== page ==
The new clause allows an adult with no original document containing particulars of his or her birth or record of birth, to be issued a certificate after being validated by a high standing person in their community which includes a Toshao, an Indigenous village leader.

The Home Affairs Minister, Robeson Benn was quoted in a Department of Public Information (DPI) article, published on August 3, 2022, defending the amendment to the act.

“Sometimes the process and systems work against people in the interior communities, particularly people who we have to acknowledge are the First Peoples of Guyana and who by any means necessary should obtain a birth certificate,” he said.

But the PNCR is on record saying that the provision sets the ground for pro-government village leaders in Indigenous communities to vouch for migrants so they could obtain documents to vote for the governing party at an election. The PPP/C government and the electoral machinery, GECOM, are mum on these allegations.

But the governing regime, while it was in opposition, had levelled similar allegations against the APNU+AFC government during the period 2018 and 2019.

It said that Haitians fleeing economic crisis to Guyana were being manipulated by the David Granger-led administration in a supposed gambit to inflate its support base ahead of a highly controversial and contested March 2020 General and Regional Elections.

Like the PNCR, the party has not provided substantive proof of such a ploy, other than hearsay and suppositions. The PPP/C went to the extreme of accusing the then-government of operating a Haitian smuggling ring in 2018.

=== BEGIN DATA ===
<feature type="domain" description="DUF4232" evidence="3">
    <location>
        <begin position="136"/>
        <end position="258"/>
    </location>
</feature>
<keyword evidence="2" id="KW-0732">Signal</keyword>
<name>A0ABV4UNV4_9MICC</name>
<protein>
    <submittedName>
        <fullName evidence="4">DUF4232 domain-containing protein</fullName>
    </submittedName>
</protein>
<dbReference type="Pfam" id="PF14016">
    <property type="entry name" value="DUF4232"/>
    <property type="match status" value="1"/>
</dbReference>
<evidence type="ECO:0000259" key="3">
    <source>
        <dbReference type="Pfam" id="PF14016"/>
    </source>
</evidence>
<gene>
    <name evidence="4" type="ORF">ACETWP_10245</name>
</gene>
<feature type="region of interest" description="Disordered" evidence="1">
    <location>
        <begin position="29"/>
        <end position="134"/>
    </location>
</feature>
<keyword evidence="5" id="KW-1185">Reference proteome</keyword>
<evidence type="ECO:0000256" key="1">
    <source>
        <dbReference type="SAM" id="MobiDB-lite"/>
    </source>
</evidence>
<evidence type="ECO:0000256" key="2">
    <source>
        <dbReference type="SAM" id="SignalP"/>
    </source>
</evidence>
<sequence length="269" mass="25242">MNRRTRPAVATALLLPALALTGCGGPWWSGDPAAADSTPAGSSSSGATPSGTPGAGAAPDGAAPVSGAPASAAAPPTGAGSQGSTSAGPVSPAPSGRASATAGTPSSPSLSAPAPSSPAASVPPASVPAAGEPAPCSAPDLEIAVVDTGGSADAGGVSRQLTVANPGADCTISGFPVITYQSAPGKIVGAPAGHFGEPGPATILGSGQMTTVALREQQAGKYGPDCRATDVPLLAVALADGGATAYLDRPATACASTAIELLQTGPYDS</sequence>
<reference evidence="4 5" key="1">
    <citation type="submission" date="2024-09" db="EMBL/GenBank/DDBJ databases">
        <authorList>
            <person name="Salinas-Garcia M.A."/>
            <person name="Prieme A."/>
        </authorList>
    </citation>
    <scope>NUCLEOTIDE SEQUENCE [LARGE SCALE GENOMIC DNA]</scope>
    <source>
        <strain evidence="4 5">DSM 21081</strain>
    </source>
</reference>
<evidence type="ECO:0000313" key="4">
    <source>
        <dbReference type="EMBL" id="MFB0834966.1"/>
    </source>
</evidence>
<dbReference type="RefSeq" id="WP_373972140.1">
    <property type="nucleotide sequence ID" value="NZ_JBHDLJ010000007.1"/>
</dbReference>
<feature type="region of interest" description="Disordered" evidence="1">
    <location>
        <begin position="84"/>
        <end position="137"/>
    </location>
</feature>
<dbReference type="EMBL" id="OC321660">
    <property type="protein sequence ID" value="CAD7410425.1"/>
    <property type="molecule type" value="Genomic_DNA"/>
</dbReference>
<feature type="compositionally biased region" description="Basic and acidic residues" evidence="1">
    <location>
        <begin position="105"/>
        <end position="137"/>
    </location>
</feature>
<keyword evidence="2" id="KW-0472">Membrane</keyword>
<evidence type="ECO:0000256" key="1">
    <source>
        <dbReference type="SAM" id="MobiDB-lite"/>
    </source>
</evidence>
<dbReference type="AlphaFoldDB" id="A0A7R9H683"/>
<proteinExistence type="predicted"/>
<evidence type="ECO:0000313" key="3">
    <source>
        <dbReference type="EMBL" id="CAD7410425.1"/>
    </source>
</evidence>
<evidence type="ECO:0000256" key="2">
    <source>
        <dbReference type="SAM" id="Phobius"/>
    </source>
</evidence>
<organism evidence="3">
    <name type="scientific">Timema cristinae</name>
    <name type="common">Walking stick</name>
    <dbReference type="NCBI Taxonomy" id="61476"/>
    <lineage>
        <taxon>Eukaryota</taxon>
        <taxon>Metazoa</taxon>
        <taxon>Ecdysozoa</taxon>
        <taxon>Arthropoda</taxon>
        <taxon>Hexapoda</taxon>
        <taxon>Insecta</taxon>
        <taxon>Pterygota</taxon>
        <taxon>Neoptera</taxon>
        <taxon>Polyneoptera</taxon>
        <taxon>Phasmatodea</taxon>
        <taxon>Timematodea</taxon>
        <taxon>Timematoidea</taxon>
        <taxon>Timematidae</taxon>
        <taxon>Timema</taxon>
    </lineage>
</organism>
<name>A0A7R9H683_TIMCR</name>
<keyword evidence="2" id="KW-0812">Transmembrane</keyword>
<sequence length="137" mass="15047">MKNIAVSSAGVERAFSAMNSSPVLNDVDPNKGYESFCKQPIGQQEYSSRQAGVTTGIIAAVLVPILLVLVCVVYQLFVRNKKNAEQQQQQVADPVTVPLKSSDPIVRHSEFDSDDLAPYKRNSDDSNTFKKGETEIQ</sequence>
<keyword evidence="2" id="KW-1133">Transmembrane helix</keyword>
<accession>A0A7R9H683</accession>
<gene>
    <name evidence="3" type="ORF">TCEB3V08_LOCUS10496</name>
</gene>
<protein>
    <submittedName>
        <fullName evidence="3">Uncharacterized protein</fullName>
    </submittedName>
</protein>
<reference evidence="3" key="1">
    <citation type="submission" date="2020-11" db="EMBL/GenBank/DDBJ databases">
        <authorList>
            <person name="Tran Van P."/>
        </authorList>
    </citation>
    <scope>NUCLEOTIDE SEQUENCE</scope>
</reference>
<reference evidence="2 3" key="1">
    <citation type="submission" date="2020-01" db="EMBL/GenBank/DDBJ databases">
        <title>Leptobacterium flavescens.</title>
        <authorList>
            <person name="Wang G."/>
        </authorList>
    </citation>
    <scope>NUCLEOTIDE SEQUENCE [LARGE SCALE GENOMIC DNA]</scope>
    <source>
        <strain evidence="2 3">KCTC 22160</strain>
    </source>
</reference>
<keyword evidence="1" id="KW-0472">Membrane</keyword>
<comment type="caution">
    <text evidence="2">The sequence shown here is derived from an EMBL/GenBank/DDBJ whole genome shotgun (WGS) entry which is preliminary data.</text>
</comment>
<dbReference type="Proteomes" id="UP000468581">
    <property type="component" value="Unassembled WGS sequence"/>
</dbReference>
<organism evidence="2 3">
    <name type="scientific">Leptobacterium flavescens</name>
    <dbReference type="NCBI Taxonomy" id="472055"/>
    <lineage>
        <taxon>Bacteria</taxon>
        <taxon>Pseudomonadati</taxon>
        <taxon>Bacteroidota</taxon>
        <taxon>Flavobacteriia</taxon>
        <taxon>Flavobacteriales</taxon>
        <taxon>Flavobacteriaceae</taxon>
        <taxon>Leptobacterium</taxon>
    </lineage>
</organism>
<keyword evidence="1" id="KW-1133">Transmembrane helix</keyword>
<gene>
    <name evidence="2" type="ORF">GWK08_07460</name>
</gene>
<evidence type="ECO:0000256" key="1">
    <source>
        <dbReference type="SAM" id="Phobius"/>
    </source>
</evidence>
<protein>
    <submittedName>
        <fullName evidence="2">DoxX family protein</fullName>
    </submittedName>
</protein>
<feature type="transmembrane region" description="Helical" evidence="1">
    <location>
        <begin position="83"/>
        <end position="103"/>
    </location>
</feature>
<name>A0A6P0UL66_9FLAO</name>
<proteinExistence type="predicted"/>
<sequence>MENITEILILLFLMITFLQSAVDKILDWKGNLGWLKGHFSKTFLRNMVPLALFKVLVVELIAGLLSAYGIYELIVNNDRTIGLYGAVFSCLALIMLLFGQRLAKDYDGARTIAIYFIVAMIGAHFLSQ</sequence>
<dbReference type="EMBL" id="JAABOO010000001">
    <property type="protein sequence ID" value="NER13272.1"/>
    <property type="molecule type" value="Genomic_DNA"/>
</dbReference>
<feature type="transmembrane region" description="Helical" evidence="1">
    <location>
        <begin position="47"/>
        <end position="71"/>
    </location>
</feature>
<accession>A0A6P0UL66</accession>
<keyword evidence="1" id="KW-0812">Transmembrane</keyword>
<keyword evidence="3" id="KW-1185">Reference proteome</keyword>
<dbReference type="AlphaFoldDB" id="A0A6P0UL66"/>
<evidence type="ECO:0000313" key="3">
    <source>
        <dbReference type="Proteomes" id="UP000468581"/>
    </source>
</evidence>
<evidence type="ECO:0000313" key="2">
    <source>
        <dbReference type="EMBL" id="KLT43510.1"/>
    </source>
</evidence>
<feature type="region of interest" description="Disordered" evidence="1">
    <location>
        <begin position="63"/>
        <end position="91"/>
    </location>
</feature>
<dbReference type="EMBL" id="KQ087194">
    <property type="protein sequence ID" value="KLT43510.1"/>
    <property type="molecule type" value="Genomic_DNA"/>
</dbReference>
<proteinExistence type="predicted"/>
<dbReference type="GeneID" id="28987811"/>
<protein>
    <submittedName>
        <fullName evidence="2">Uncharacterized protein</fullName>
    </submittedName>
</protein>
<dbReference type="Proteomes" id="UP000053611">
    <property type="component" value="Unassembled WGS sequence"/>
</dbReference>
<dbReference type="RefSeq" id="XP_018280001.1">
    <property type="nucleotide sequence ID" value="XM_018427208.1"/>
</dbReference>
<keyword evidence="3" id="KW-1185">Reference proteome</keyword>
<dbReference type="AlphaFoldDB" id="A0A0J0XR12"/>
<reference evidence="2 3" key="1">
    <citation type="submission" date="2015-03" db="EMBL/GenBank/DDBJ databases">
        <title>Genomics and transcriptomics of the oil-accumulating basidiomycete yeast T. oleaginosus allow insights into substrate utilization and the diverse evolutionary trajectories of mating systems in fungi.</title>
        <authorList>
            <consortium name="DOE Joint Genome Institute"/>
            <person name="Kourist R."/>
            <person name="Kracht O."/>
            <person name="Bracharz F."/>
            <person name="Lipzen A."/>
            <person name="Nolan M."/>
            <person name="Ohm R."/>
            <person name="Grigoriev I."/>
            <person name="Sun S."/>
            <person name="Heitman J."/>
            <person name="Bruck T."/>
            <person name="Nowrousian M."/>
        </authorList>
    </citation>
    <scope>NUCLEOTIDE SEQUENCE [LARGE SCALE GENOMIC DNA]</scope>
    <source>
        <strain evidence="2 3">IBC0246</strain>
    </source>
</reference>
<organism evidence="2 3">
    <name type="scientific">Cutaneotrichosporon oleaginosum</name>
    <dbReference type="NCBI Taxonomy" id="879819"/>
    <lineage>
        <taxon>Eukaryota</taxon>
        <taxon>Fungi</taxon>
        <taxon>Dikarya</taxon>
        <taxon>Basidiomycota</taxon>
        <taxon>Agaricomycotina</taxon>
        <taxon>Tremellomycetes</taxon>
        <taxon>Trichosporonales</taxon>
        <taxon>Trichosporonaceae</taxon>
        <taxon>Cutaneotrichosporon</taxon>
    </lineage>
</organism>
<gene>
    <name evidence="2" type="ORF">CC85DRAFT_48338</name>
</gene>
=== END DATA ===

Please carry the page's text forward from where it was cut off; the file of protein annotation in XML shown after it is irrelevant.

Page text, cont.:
The Coalition government had refuted these claims; saying that Haitians were merely using Guyana as a pitstop before moving on to other countries, namely Brazil, although many were seen in the employ of several Guyanese security guard services and in the construction and mining sectors.

In 2018, the PPP/C Chief Whip, Gail Teixeira, who now serves as the Parliamentary and Governance Minister, said that Haitians were being “being met airside” when they land at the Cheddi Jagan International Airport (CJIA) and escorted through the immigration process to “waiting vehicles.”

The politician asserted that in return for their “safe passage” through Guyana, the nationals are being provided with Guyanese identity documents such as birth certificates, and national identity cards, with Guyanese names – which are then left in Guyana.

Her statements diverted to a question of motive, where she queried if these nationals were given documents to vote in the 2020 elections.

“If new identities are being created then why are these documents not being used by the Haitians for their onward movement? Why are these documents being kept with their handlers based in Guyana? For what purpose? Is this to be used to register new voters? And whose identities are they using?” Teixeira quizzed.

But Teixeira was not the only then-opposition politician to make such speculations. In fact, the then-Opposition Leader and former President, Bharrat Jagdeo also made similar claims. His commentary was subsequently branded “xenophobic” by opposition opponents who lambasted the PPP/C for “singling out” Haitians when there were influxes of other nationals here. Nevertheless, the PPP/C remained adamant that something was amiss.

Following the PPP/C’s win at the March 2020 elections, the party has not gotten to the bottom of the scandal. In fact, the controversy has dissipated into obscurity. A once championed contention has not benefitted from closure. Were Haitians being brought to Guyana to inflate the base of the then-government ahead of an electoral process? And more significantly, is the PPP/C government now doing the same with Venezuelans? Perhaps, both parties are clutching at straws.